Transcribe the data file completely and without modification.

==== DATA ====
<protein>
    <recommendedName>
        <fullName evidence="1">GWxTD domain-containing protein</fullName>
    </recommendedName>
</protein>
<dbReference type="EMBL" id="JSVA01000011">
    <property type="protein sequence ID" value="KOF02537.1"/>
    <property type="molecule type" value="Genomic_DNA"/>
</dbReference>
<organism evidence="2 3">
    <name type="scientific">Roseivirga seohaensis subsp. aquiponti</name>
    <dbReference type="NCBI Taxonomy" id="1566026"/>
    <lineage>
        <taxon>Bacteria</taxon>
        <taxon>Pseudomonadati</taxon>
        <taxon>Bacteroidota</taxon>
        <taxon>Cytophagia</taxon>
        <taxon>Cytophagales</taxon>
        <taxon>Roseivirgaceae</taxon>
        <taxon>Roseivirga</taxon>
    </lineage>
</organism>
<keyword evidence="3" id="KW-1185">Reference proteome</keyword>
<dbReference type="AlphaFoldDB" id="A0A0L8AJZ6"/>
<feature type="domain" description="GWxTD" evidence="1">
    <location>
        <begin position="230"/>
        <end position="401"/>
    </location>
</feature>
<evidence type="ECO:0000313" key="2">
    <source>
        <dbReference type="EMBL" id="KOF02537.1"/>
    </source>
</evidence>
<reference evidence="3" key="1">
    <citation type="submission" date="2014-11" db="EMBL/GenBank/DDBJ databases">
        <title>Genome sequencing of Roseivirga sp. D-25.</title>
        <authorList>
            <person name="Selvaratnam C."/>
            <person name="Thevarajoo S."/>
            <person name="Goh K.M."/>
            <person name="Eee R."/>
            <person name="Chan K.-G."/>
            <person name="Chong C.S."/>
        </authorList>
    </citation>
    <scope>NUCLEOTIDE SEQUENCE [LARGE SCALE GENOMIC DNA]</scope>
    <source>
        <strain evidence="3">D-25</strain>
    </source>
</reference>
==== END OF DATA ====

<protein>
    <recommendedName>
        <fullName evidence="1">GWxTD domain-containing protein</fullName>
    </recommendedName>
</protein>
<dbReference type="EMBL" id="JSVA01000011">
    <property type="protein sequence ID" value="KOF02537.1"/>
    <property type="molecule type" value="Genomic_DNA"/>
</dbReference>
<organism evidence="2 3">
    <name type="scientific">Roseivirga seohaensis subsp. aquiponti</name>
    <dbReference type="NCBI Taxonomy" id="1566026"/>
    <lineage>
        <taxon>Bacteria</taxon>
        <taxon>Pseudomonadati</taxon>
        <taxon>Bacteroidota</taxon>
        <taxon>Cytophagia</taxon>
        <taxon>Cytophagales</taxon>
        <taxon>Roseivirgaceae</taxon>
        <taxon>Roseivirga</taxon>
    </lineage>
</organism>
<keyword evidence="3" id="KW-1185">Reference proteome</keyword>
<dbReference type="AlphaFoldDB" id="A0A0L8AJZ6"/>
<feature type="domain" description="GWxTD" evidence="1">
    <location>
        <begin position="230"/>
        <end position="401"/>
    </location>
</feature>
<evidence type="ECO:0000313" key="2">
    <source>
        <dbReference type="EMBL" id="KOF02537.1"/>
    </source>
</evidence>
<reference evidence="3" key="1">
    <citation type="submission" date="2014-11" db="EMBL/GenBank/DDBJ databases">
        <title>Genome sequencing of Roseivirga sp. D-25.</title>
        <authorList>
            <person name="Selvaratnam C."/>
            <person name="Thevarajoo S."/>
            <person name="Goh K.M."/>
            <person name="Eee R."/>
            <person name="Chan K.-G."/>
            <person name="Chong C.S."/>
        </authorList>
    </citation>
    <scope>NUCLEOTIDE SEQUENCE [LARGE SCALE GENOMIC DNA]</scope>
    <source>
        <strain evidence="3">D-25</strain>
    </source>
</reference>